I was on both their sides, but if I'd been writing the scene I'd have to chose a point of view: lioness or warthog. Why? Well, imagine it. As the outside observer in real life I often didn't know where to look - at the warthog in the centre, or one of the lionesses stealthily sneaking round the side to spring a surprise attack. Sometimes I was confused - how had the warthog escaped again? where had that lioness come from?
Changing point of view backwards and forwards can be like that, confusing and lacking focus. Which character is the reader rooting for? If we were following a pride of lions and knew there were starving cubs to be fed, we might be sympathetic for the warthog, but we'd know how important success was to the lionesses. If it was the story of one little warthog then, while we'd thrill to his perilous adventure, we'd long for him to get away. Switching between the two points of view would make it harder for the reader to empathise with either. Emotions would get cloudy and muddled.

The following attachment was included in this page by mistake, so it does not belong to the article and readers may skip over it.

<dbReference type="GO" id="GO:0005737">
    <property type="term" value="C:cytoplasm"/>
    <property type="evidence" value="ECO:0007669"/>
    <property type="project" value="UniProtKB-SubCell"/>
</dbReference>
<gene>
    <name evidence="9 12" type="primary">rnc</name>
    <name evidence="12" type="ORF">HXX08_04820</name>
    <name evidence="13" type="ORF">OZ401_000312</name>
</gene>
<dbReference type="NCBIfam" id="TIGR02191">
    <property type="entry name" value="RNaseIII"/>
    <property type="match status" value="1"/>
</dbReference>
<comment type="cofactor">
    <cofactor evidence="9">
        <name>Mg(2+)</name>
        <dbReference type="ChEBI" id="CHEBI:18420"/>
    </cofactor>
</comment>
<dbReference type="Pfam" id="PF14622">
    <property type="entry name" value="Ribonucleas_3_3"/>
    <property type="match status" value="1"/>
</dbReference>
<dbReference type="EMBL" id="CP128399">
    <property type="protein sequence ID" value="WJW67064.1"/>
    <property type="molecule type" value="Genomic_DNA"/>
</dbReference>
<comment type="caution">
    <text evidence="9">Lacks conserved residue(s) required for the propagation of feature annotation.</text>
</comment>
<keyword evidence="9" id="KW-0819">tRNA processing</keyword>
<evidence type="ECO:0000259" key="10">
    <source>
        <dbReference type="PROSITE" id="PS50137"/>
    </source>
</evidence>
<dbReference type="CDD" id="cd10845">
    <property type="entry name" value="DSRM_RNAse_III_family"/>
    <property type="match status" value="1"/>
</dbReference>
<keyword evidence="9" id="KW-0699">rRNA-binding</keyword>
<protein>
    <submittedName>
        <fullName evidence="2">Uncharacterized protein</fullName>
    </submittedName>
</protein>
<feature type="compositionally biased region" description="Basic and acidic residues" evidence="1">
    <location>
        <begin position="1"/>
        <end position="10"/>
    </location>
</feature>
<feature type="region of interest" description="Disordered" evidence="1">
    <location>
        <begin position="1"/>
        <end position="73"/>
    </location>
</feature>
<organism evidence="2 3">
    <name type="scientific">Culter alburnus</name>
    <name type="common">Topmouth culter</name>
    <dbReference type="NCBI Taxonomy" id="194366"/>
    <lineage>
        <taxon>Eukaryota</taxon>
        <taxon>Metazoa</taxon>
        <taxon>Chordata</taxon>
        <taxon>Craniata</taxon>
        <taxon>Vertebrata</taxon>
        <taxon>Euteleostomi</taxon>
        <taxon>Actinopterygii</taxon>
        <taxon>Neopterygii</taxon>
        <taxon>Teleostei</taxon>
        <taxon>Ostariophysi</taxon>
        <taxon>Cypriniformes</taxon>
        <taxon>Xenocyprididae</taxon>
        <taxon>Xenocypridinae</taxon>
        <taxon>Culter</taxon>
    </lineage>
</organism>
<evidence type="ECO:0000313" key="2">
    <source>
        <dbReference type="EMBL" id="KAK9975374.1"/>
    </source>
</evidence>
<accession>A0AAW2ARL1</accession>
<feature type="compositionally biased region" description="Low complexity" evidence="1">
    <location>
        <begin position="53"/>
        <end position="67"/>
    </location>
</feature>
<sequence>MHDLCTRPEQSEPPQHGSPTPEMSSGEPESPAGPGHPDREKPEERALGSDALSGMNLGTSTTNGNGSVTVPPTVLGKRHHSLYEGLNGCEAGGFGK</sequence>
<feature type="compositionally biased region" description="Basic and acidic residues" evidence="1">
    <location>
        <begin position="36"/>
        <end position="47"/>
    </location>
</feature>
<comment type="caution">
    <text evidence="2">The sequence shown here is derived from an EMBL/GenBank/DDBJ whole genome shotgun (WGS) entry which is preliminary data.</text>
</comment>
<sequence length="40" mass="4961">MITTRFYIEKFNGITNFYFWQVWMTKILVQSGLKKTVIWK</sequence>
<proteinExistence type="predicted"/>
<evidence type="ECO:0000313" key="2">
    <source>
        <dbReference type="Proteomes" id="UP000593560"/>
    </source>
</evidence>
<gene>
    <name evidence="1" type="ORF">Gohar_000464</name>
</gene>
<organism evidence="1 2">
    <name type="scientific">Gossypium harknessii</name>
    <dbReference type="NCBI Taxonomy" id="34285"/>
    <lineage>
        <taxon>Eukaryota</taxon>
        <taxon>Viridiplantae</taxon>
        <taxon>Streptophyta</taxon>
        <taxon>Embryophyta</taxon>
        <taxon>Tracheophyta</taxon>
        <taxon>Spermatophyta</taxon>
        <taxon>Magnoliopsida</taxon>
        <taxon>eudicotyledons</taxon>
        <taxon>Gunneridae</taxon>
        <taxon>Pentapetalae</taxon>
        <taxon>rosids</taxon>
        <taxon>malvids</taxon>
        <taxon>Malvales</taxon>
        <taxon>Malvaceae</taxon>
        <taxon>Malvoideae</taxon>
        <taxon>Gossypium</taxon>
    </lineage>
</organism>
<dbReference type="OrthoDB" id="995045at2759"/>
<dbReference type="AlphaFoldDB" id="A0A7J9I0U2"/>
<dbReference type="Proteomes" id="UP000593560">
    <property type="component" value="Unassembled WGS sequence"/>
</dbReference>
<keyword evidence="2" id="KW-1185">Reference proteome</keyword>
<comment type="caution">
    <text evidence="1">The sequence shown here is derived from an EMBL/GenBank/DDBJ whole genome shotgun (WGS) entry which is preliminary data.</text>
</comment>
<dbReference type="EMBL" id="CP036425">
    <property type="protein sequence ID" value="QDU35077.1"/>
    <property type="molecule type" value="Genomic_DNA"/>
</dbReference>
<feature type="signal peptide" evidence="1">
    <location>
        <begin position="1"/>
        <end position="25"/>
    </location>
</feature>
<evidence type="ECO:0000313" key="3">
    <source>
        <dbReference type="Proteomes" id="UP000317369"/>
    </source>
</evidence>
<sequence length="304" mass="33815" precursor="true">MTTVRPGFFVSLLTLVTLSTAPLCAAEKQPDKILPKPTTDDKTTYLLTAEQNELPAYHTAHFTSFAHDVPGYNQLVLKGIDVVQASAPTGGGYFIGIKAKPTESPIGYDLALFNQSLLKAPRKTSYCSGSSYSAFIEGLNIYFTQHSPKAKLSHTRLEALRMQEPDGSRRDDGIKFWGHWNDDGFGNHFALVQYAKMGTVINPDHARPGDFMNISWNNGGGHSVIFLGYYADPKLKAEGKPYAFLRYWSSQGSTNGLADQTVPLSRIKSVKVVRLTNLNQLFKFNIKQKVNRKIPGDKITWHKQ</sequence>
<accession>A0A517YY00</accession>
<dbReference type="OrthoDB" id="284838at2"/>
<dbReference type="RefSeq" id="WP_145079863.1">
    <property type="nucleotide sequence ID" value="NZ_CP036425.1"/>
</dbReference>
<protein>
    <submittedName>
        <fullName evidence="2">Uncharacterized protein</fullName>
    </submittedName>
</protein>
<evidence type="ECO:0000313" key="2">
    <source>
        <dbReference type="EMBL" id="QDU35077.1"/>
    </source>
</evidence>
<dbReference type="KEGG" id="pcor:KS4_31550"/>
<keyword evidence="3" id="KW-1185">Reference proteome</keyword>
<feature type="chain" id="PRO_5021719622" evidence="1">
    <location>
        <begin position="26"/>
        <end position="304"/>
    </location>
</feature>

Of course, some writers do manage to write dramatic scenes from both viewpoints without losing or confusing the reader. But generally that's the exception. It's a good idea when you're writing a scene to decide: warthog or lioness. Then keep the focus, keep the tension, keep the reader. And I'll tell you what happened to the warthog tomorrow.